Bond and Hempsell ought to have stuck to reading the tablet itself. Their proposal is sufficiently interesting. As it now stands, they are adding a meteor to the Bible that is not mentioned and ignore a chronology that is. I hope that the journalist of the article I linked to, messed up things, but I am not sure.


Maundy Thursday / Wednesday

21 April 2011

Salvador Dalí, The Last Supper

No one likes to be in the chair of an amateur dentist. No one likes his government to spend money on nuclear research by amateurs. But everybody seems to believe that amateur historians can add something valuable. Now I am not denying that amateurs have contributed enormeously to the development of ancient history – but Winckelmann and Gibbon lived in the eighteenth century and Schliemann in the nineteenth. As a rule of the thumb, we can accept that, unless proven otherwise, an amateur historian is an unqualified historian.

As an example, I mention the British physicist Colin Humphreys, who has recently claimed that the Last Supper took place on a Wednesday, and not on Maundy Thursday. Well, there is a problem indeed. The Gospel of John contradicts the Synoptic Gospels (Marc, Matthew, Luke). The latter describe the Last Supper as a Passover meal; Jesus is crucified on the next day. John, on the other hand, presents it as a normal meal, and states that on the day of the crucifixion, the Jews were still preparing the Passover meal. All agree that Jesus was arrested on a Thursday evening.

Humphreys says that Jesus and his followers used a different calendar than the Temple authorities. Using his own calendar, Jesus could celebrate the Passover meal on one day, as indicated in the Synoptic Gospels; while other Jews might celebrate it on another day, as indicated by John. This might mean that the Last Supper actually took place on a Wednesday, which would also create some room for the complex series of events between the arrest and the crucifixion.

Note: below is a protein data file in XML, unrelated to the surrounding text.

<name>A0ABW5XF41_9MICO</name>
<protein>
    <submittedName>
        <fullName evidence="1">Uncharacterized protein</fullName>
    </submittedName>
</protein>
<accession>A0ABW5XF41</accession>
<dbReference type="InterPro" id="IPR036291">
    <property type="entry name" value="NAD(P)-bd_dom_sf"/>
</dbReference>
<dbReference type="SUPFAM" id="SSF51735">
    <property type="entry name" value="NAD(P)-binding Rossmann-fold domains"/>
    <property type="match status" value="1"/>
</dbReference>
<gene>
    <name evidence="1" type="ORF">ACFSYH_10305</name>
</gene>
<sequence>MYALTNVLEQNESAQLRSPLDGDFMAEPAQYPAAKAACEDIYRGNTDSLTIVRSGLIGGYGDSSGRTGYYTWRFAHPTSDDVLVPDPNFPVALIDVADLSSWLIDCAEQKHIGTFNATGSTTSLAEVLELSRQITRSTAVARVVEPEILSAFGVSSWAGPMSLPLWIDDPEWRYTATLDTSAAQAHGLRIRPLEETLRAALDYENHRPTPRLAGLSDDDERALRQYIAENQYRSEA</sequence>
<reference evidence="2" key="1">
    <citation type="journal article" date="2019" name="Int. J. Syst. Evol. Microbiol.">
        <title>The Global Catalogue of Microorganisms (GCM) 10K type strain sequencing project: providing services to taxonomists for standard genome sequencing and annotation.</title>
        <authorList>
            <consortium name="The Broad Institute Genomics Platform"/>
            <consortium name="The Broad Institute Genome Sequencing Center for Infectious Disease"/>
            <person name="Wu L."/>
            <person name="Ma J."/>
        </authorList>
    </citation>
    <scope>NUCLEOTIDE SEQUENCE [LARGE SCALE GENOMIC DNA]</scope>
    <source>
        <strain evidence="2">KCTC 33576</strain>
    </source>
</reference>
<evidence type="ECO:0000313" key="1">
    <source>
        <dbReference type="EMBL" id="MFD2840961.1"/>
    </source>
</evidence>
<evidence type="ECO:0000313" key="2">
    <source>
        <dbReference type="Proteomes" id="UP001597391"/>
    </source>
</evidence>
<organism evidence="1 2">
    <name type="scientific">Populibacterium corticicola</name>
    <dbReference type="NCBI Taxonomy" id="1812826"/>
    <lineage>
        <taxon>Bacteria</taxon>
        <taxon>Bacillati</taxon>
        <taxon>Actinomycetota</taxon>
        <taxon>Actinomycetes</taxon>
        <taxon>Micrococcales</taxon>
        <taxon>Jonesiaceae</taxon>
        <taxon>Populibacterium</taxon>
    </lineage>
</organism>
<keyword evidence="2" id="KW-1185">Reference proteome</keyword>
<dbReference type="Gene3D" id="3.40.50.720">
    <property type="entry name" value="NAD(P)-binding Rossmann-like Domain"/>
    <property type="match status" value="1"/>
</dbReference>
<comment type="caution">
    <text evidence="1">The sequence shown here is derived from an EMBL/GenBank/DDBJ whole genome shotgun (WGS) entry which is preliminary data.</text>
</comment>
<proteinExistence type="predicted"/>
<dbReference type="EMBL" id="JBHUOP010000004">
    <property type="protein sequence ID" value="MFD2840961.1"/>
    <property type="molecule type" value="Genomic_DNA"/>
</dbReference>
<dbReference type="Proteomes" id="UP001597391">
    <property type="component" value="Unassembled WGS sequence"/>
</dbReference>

Humphreys’ theory is not new. It was, in a slightly different form, proposed by Annie Jaubert, in 1957, in a book called La date de la cène. The trouble with the Jaubert-Humphreys Thesis is that it solves a problem that does not exist by using a method that is self-contradictory.

First, the non-existing problem. There is absolutely nothing inherently impossible in the series of events following the Last Supper: arrest, a hearing by Caiaphas during the late evening, transfer to Pilate during the night, trial early in the morning, flagellation, crucifixion. I visited Jerusalem quite recently and walked from the western slope of the Mount of Olives to the Davidson Center (which must have been the place of Caiaphas’ official residence), through the Jewish Quarter to the Citadel (Pilate‘s palace); after that, I walked back through David Street, through the Triple Suq to the Basilica of the Sepulcher (which is not far from Golgotha). This is more or less “the real Via Dolorosa” and I needed less than two hours, including coffee and conversations with shopkeepers.

Second, the self-contradicting logic. Any professional historian will immediately realize what is wrong with the Jaubert-Humphreys Thesis: they accept the gospels where they are contradicting each other (the date of the Passover meal) while they reject the evidence of the gospels where they are in agreement – Jesus was arrested on a Thursday. This is not logic, it is a travesty.